I think it’s becoming apparent now that Green Lantern isn’t going to set the box office world on fire this summer. If anything it’s going to be the first major box office flop of the year. The bad news is three-fold for Warner Bros considering how much it cost to make, then how much they spent on marketing the movie and that it obviously won’t become a franchise replacement for Harry Potter (like they were hoping).
Is this really surprising though and could it have been avoided?
I think Green Lantern was always going to be a hard sell to mainstream audiences and therefore I wouldn’t have expected the opening box office numbers to have been huge. With all new “relatively unknown” franchises, they tend to perform better over a longer period of time, based on the quality of the film and the positive word-of-mouth that comes with that. Green Lantern definitely isn’t of a high quality and word spread pretty fast, with its Saturday figures being far below expectations.
However, if Green Lantern had been a genuinely good film I still think the opening weekend numbers would have been similar, but all the positive recommendations and repeat viewings would have carried the film to box office success.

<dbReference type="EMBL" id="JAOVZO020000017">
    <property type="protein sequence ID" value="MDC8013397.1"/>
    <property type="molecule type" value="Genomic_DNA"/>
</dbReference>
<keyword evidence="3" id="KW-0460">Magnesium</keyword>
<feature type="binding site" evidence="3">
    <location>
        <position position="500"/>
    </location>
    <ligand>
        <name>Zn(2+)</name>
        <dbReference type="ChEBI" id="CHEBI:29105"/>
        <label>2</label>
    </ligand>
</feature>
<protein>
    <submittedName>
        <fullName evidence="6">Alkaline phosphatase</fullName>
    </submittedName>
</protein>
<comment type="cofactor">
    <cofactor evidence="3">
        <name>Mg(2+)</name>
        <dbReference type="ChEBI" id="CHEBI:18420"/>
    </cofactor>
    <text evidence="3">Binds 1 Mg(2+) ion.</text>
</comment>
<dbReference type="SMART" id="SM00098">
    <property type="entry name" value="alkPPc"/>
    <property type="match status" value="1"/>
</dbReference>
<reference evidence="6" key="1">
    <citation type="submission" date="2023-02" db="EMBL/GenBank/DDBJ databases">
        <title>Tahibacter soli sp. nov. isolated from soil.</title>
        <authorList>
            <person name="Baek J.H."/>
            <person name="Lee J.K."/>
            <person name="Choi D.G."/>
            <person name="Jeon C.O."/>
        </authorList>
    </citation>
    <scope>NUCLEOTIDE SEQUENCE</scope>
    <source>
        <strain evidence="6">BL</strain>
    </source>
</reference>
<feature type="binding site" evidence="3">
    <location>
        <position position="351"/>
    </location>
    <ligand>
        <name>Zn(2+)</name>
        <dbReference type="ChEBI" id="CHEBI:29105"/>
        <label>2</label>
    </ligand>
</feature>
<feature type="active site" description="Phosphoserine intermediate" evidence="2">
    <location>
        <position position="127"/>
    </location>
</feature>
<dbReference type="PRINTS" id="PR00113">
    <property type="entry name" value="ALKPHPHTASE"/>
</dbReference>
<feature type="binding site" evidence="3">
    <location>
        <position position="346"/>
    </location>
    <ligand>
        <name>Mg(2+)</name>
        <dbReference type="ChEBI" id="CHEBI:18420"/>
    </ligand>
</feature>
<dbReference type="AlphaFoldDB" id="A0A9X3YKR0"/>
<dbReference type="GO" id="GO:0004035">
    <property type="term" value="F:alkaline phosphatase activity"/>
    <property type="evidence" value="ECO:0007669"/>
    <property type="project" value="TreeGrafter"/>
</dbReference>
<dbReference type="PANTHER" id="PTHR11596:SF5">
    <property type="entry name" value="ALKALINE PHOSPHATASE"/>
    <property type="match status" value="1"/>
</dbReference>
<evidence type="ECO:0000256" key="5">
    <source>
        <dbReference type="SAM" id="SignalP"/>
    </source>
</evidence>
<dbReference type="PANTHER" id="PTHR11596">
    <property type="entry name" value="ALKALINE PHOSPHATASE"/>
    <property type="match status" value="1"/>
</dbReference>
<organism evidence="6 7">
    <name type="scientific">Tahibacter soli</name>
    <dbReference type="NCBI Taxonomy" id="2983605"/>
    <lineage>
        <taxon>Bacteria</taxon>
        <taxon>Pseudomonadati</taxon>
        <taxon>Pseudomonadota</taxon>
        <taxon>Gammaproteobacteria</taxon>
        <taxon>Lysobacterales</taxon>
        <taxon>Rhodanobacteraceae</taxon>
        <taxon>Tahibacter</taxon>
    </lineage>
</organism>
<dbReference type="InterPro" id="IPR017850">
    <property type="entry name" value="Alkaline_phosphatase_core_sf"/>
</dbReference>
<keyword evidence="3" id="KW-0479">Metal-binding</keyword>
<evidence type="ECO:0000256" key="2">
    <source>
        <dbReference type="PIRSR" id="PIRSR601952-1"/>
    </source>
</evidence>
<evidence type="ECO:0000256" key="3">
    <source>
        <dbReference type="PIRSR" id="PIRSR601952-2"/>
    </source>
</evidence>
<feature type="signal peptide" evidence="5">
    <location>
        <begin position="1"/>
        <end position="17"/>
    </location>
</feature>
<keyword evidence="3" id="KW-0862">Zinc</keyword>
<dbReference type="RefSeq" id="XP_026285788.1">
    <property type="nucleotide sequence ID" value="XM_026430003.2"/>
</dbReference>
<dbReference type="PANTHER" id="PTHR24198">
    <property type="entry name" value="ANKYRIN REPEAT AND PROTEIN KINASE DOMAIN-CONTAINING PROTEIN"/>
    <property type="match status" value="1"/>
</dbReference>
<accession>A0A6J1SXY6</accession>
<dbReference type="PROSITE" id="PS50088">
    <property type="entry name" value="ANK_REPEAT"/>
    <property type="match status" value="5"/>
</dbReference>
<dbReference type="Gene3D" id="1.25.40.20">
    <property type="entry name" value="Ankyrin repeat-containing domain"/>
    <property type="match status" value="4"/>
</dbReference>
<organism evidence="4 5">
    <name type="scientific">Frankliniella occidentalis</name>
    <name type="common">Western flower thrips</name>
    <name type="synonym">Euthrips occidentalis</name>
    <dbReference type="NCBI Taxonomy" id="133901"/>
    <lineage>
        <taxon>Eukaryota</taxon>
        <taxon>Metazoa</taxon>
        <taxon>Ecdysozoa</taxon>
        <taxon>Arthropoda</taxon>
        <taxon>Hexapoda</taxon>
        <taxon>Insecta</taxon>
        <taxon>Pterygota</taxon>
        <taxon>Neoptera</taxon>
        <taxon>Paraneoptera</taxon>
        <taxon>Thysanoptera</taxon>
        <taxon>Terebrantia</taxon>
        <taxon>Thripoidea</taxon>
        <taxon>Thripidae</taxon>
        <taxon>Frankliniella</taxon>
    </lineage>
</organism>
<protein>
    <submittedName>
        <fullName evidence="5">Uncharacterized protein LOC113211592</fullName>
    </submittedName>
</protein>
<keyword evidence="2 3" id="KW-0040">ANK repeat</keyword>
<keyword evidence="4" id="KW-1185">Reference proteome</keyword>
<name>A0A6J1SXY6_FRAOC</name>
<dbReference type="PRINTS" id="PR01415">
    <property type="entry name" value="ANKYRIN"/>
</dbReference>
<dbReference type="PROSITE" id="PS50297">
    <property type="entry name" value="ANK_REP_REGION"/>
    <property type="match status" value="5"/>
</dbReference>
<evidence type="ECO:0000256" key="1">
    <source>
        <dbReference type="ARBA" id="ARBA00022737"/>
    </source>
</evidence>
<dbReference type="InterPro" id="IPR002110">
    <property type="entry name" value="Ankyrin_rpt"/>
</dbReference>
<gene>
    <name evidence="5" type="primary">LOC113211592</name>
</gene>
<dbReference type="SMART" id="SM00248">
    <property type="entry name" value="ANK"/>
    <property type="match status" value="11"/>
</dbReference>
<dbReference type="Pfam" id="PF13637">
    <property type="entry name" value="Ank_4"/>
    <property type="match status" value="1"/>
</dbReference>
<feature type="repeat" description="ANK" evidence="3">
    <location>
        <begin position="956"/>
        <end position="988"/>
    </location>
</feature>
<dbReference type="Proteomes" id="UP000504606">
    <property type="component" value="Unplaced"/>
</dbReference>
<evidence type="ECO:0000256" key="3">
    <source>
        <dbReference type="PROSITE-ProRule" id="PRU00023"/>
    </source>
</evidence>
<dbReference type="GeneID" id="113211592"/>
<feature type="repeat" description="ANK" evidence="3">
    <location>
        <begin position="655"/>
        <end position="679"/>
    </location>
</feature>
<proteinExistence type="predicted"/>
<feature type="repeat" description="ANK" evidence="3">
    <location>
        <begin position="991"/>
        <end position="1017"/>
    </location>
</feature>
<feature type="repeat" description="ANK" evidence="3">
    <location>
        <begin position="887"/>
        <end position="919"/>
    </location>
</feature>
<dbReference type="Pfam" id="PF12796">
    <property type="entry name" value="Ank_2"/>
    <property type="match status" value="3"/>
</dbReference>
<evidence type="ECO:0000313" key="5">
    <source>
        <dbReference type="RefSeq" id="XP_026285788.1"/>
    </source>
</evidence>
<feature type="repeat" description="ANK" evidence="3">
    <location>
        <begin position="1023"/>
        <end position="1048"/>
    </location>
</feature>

It’s a real shame and I’m sure the top executives at Warner Bros will blame the failure on it being a unknown (or original) franchise, when I honestly believe it is ultimately down to the quality of the film.
Marvel’s Thor was in a very similar situation (in terms of a B List superhero and a story with its own rules and universe), yet the way it was marketed and ultimately the films quality itself served it much better financially.
It hasn’t even been a full week since Green Lantern was released so you may think it’s premature to write a post about it failing at the Box Office. But for a film that cost $300m to produce and market that I expect will finish its cinema run in North America with around $120m - $140m I’d say that was a pretty big problem.
In addition to writing original content for MoviePush, I link to a lot of articles all over the web through my twitter @rossbishop mainly focused on movie marketing. If you’re interested and like to keep up to date, please follow me.